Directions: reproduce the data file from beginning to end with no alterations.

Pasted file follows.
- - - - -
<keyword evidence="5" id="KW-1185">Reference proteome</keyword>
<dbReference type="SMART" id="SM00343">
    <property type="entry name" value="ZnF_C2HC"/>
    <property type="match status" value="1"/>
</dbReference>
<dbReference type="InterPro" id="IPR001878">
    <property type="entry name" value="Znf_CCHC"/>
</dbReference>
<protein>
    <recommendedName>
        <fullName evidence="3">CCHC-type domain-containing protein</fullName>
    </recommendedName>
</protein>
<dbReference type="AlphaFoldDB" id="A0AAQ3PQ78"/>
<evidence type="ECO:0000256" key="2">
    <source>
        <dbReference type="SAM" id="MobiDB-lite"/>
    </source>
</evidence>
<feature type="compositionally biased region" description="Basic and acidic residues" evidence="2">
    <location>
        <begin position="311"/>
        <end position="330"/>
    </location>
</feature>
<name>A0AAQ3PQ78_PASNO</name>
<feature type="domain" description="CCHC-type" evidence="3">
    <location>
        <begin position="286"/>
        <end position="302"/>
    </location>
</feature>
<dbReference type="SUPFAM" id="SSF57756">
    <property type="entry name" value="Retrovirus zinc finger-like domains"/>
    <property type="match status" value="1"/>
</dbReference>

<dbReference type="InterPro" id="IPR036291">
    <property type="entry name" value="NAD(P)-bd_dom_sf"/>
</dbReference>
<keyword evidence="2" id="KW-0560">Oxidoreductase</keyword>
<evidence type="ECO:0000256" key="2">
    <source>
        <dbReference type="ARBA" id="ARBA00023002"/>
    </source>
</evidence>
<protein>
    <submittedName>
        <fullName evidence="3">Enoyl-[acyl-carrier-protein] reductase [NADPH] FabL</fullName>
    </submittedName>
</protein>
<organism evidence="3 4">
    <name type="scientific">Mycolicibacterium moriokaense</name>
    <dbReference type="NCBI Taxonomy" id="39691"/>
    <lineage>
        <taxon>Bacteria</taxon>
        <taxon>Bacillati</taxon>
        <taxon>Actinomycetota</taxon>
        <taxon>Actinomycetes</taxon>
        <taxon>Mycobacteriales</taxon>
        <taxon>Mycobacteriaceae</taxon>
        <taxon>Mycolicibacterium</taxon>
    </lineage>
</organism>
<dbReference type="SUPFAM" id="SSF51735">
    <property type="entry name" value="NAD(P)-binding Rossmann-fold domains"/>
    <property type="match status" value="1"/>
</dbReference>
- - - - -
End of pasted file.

<keyword evidence="5" id="KW-1185">Reference proteome</keyword>
<dbReference type="SMART" id="SM00343">
    <property type="entry name" value="ZnF_C2HC"/>
    <property type="match status" value="1"/>
</dbReference>
<dbReference type="InterPro" id="IPR001878">
    <property type="entry name" value="Znf_CCHC"/>
</dbReference>
<protein>
    <recommendedName>
        <fullName evidence="3">CCHC-type domain-containing protein</fullName>
    </recommendedName>
</protein>
<dbReference type="AlphaFoldDB" id="A0AAQ3PQ78"/>
<evidence type="ECO:0000256" key="2">
    <source>
        <dbReference type="SAM" id="MobiDB-lite"/>
    </source>
</evidence>
<feature type="compositionally biased region" description="Basic and acidic residues" evidence="2">
    <location>
        <begin position="311"/>
        <end position="330"/>
    </location>
</feature>
<name>A0AAQ3PQ78_PASNO</name>
<feature type="domain" description="CCHC-type" evidence="3">
    <location>
        <begin position="286"/>
        <end position="302"/>
    </location>
</feature>
<dbReference type="SUPFAM" id="SSF57756">
    <property type="entry name" value="Retrovirus zinc finger-like domains"/>
    <property type="match status" value="1"/>
</dbReference>

<dbReference type="InterPro" id="IPR036291">
    <property type="entry name" value="NAD(P)-bd_dom_sf"/>
</dbReference>
<keyword evidence="2" id="KW-0560">Oxidoreductase</keyword>
<evidence type="ECO:0000256" key="2">
    <source>
        <dbReference type="ARBA" id="ARBA00023002"/>
    </source>
</evidence>
<protein>
    <submittedName>
        <fullName evidence="3">Enoyl-[acyl-carrier-protein] reductase [NADPH] FabL</fullName>
    </submittedName>
</protein>
<organism evidence="3 4">
    <name type="scientific">Mycolicibacterium moriokaense</name>
    <dbReference type="NCBI Taxonomy" id="39691"/>
    <lineage>
        <taxon>Bacteria</taxon>
        <taxon>Bacillati</taxon>
        <taxon>Actinomycetota</taxon>
        <taxon>Actinomycetes</taxon>
        <taxon>Mycobacteriales</taxon>
        <taxon>Mycobacteriaceae</taxon>
        <taxon>Mycolicibacterium</taxon>
    </lineage>
</organism>
<dbReference type="SUPFAM" id="SSF51735">
    <property type="entry name" value="NAD(P)-binding Rossmann-fold domains"/>
    <property type="match status" value="1"/>
</dbReference>